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Teachers, students gather aid for Haitian quake victims
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West Hall High School junior Alannah Fanelli, left, 17, and sophomore Kelly Lingle, 15, make a donation for Haiti relief Wednesday between classes. - photo by SARA GUEVARA

Haiti relief
Here are sites where bottled water, peanut butter, cereal, granola and protein bars, baby formula and blankets can be dropped off:
Greene Ford, 2365 Browns Bridge Road, Gainesville
The Rock Church, 5818 Atlanta Highway, Flowery Branch
The Rock Church, 607 Hulsey Road, Cleveland
Consign and Design Interiors, 5556 Atlanta Highway, Flowery Branch
Smokin Gold BBQ, 1724 Morrison Moore Parkway, Dahlonega

For more information, call Hal Lowder at 770-297-7694 or eaglewatch@bellsouth.net.

Other relief efforts:
Clinton Bush Haiti Fund
Red Cross
Salvation Army
United Nations
Doctors Without Borders

To look for more charities, go to Charity Navigator

When a devastating earthquake ravaged Haiti last week, Hall County teachers immediately incorporated the disaster into their lessons.

Deborah King began showing clips from CNN coverage of the quake to her Health Occupations, disaster emergency preparedness class. Chestatee Middle social studies teacher Buddy Earnest just happened to be teaching his students about Latin America.

But it was the students that decided to help, the teachers say.

On Wednesday, teenagers sat at a table outside West Hall High School’s cafeteria, soliciting donations and selling T-shirts other students had made to raise awareness about the disaster. Sixth-graders at Chestatee Middle were bringing in trash bags full of clothes for displaced families.

"It makes you realize ... compared to the world, our problems don’t seem so big," said West Hall junior Katherine Delgado, 17.

Delgado was one of about 90 students from several different classes at West Hall who organized a fundraising effort for earthquake relief in Haiti. While some students made PowerPoint presentations to educate their fellow students on how they could help, others printed T-shirts to sell, with proceeds going toward relief.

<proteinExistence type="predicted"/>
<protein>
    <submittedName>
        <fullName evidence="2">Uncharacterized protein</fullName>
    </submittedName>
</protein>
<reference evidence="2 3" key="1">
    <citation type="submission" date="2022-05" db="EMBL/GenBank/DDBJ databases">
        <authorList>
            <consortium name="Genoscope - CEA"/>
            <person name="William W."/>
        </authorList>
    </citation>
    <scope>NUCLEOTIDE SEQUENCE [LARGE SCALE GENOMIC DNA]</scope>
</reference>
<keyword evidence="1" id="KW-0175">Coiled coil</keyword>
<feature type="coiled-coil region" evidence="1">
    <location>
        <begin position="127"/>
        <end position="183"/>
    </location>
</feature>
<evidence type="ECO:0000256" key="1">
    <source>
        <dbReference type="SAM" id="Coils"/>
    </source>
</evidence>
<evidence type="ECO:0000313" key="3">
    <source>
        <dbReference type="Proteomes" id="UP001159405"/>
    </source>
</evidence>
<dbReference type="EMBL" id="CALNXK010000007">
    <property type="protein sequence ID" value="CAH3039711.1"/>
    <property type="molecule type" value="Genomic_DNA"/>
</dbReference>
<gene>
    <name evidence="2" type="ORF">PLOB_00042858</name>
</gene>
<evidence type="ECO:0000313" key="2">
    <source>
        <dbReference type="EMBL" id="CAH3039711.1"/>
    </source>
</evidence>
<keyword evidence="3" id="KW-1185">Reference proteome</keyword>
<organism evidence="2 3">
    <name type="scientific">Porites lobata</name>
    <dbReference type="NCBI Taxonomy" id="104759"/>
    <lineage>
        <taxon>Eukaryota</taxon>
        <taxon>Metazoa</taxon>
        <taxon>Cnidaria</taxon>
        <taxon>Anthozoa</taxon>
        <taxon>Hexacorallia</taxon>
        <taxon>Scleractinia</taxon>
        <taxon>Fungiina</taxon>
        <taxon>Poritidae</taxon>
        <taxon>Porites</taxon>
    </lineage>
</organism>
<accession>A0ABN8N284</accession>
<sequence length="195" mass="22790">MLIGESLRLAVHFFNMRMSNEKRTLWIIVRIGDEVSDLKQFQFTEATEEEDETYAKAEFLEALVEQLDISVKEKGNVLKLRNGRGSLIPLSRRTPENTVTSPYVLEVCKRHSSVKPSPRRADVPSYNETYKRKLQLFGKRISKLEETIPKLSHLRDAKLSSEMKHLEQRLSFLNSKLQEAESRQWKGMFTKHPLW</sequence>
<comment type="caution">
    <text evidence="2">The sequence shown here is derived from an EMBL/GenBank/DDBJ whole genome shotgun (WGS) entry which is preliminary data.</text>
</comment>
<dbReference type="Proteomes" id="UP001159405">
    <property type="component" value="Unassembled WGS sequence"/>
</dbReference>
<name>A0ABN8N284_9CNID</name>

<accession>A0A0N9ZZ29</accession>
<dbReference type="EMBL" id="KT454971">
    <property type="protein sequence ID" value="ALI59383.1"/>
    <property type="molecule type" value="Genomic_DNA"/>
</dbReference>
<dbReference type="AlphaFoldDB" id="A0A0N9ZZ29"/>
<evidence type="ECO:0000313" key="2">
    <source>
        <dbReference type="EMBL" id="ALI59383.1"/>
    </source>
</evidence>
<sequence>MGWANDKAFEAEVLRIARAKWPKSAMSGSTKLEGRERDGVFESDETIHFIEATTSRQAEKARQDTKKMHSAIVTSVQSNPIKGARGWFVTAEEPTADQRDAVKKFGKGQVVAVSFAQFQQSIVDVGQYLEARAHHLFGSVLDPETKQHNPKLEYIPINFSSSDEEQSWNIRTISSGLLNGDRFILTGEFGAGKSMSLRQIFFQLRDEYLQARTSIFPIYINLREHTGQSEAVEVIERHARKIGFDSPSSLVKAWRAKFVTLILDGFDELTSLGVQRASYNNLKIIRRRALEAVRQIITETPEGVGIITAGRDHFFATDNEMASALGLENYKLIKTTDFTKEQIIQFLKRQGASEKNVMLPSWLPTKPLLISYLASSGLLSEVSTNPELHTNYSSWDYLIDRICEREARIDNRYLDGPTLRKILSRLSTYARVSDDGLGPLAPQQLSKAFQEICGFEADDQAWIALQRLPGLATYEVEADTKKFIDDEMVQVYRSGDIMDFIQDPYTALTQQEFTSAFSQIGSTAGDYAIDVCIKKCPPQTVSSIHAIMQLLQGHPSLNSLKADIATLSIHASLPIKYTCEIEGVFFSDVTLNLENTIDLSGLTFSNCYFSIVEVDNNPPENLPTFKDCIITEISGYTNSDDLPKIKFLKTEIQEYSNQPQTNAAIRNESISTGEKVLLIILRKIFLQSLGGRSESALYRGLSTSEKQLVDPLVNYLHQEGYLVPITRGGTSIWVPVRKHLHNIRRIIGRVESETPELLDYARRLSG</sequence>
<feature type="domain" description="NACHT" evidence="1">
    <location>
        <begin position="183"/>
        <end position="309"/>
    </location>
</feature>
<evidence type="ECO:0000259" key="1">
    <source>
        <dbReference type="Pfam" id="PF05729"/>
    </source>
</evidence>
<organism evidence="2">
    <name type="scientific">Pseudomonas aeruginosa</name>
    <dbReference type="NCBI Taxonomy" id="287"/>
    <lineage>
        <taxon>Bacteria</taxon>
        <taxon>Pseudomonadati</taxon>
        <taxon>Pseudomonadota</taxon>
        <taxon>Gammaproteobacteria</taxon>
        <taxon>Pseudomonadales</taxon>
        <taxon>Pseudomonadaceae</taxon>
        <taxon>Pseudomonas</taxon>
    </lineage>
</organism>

West Hall teacher Sam Borg left for Haiti on Wednesday with medical supplies and a team of doctors and nurses to help the victims of the two earthquakes. Borg, traveling with the local group Adventures in Missions, will take the supplies to the refugee camps on the border of Haiti and the Dominican Republic when he arrives.

The money the West Hall students collect for the rest of this week will be donated to Adventures in Missions, which will then put the money in an account for Borg to use to purchase diapers, formula "and anything else they might need," King said.

Elizabeth Gale, 16, said Borg’s trip made the Haitians’ suffering more personal to the high school sophomore, and made other students think that it was possible for them to help, too.

Sixth-graders at Chestatee Middle were familiarizing themselves with the geography of Latin America when the earthquake hit Haiti last week, Earnest said.

"It directly tied in with what we were talking about, and so, as I was reading it to them — I was reading them an article on Yahoo and then we watched some of the news things that have been coming out — and they were like, ‘well, can we do something to help?’" Earnest said. "... The very next day, there’s trash bags of clothes, and there’s canned goods and some bottled water — you know, it’s not a ton, but for these kids that have been hit up for a lot of things already and after the holidays, they’re being very generous with what they have."

At the end of the week, Earnest said he will take the items to Green Ford to eventually be sent to Haiti. But for now, events in Haiti have made the sixth-graders pay more attention to current events and aware of the suffering that’s going on elsewhere, Earnest said.

"I guess the biggest thing was realizing how close Haiti was to us and if it happened there could we start to feel some effects of it here at some point ... they’re just taking an interest in what’s going on," Earnest said. "Whereas before, it was just kind of like ‘if it doesn’t affect me, who cares.’ It just seems like they’re real conscious of these people and what they’re going through."

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